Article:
In A History of Western Philosophy, Russell argues:

I conclude that the Aristotelian doctrines with which we have been concerned in this chapter are wholly false, with the exception of the formal theory of the syllogism, which is unimportant. Any person in the present day who wishes to learn logic will be wasting his time if he reads Aristotle or any of his disciples. Nonetheless, Aristotle's logical writings show great ability, and would have been useful to mankind if they had appeared at a time when intellectual originality was still active. Unfortunately, they appeared at the very end of the creative period of Greek thought, and therefore came to be accepted as authoritative. By the time that logical originality revived, a reign of two thousand years had made Aristotle very difficult to dethrone. Throughout modern times, practically every advance in science, in logic, or in philosophy has had to be made in the teeth of the opposition from Aristotle's disciples.

My question is: In which way has the modern advancement in science and humanities conflicted with Aristotelianism and, generally, what is a lowdown of Russell's opposition to it?

  • 1
    Also worth noting that in Western Europe, Aristotle actually did not have the pride of place that Russell seems to say that he does, see eg: en.wikipedia.org/wiki/Recovery_of_Aristotle. About 1500 years took place between Aristotle and when Aristotle again became prominent in the West. – James Kingsbery Apr 14 '15 at 17:27
  • 1
    @JamesKingsbery A good point, but that math still leaves 500 years of post-Renaissance Aristotle prior to Russell. – Chris Sunami Apr 14 '15 at 18:59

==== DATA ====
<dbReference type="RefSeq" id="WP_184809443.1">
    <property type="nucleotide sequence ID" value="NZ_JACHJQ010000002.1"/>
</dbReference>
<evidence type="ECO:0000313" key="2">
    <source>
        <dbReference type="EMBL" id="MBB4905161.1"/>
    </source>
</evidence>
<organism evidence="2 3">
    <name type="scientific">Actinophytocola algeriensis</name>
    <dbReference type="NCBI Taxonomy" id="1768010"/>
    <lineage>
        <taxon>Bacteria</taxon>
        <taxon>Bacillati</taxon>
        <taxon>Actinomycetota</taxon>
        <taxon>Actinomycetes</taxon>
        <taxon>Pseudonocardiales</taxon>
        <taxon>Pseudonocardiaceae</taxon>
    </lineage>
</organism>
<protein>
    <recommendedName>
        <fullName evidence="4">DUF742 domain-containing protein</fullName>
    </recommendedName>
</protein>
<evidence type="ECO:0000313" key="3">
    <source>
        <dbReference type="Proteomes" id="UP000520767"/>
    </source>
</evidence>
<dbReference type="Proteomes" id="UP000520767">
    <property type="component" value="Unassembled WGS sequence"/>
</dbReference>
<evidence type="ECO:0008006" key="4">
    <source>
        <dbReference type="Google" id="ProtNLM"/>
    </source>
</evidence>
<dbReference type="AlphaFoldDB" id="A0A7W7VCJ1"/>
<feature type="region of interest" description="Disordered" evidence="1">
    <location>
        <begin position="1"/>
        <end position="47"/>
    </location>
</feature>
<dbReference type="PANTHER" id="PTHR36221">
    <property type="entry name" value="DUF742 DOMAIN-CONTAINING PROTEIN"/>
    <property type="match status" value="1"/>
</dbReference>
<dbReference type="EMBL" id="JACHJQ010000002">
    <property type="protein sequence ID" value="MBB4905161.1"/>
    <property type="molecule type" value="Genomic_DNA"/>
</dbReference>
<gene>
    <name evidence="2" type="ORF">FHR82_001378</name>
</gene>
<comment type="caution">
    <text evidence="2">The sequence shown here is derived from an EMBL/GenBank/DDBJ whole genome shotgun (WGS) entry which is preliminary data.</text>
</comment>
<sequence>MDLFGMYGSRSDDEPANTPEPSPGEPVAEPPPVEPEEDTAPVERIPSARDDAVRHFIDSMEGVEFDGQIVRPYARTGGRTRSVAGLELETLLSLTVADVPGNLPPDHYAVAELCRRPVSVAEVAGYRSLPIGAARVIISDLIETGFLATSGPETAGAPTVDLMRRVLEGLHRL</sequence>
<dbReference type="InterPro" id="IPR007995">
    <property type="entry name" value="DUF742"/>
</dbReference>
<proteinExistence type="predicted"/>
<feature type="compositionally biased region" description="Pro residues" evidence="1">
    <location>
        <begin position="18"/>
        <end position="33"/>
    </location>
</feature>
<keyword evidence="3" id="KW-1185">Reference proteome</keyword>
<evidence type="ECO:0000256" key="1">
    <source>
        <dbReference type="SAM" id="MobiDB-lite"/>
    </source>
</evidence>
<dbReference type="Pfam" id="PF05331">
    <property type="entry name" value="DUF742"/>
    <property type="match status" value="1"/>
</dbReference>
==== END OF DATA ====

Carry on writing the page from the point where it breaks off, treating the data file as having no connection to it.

• 1
    Well, if that were true, Russell exagerates by a factor of 4. But given Aristotle was "rediscoverd" in about the mid 13th century, that leaves on the order of 250 years or so between that rediscovery and the Renaissance, at which point lots of other things were rediscovered and Aristotelianism hardly seems dominant. – James Kingsbery Apr 14 '15 at 20:59
  • 2
    There's also an issue on the otherside of the timeline: Russell makes the claim that Aristotle was the tail end of creative Greek thought, but Greek philosophy continued in the years after Aristotle, and Aristotle hardly dominated this period. One example of an important tradition other than Aristotle at this time was Stoicism, which was arguably much more important in the Latin west. There was also a very strong Platonism tradition in the years after the Aristotle in the east. – James Kingsbery Apr 14 '15 at 21:05
  • 1
    I don't understand how he can blow off "the formal theory of the syllogism, which is unimportant". That, along with hylemorphism, would seem to be the most perennial aspects of Aristotelianism. Of course Aristotelianism itself is immensely variegated, not monolithic, both in time and space. – Geremia Apr 17 '15 at 6:17

The history of ideas and the history of philosophy is a world riddled with boogeymen versions of certain philosophers. Some of the more common historical boogeymen are "Plato", "Aristotle", "scholasticism" / "Medieval philosophy" , "Descartes", "Kant", "Hegel", "Nietzsche", and "Kierkegaard" . You may notice two things about this list: (1) every name is in quotes and (2) every one of these is a philosopher and/or philosophical position.

To really follow the history of ideas, you often need to know both the philosopher and the boogeyman version because some authors use these names to talk about boogeymen.

The Aristotle boogeyman usually occurs in the context of science and sometimes in some 20th century logic. The general attributes are:

  1. Some sort of crazy view about biology that we call "teleology"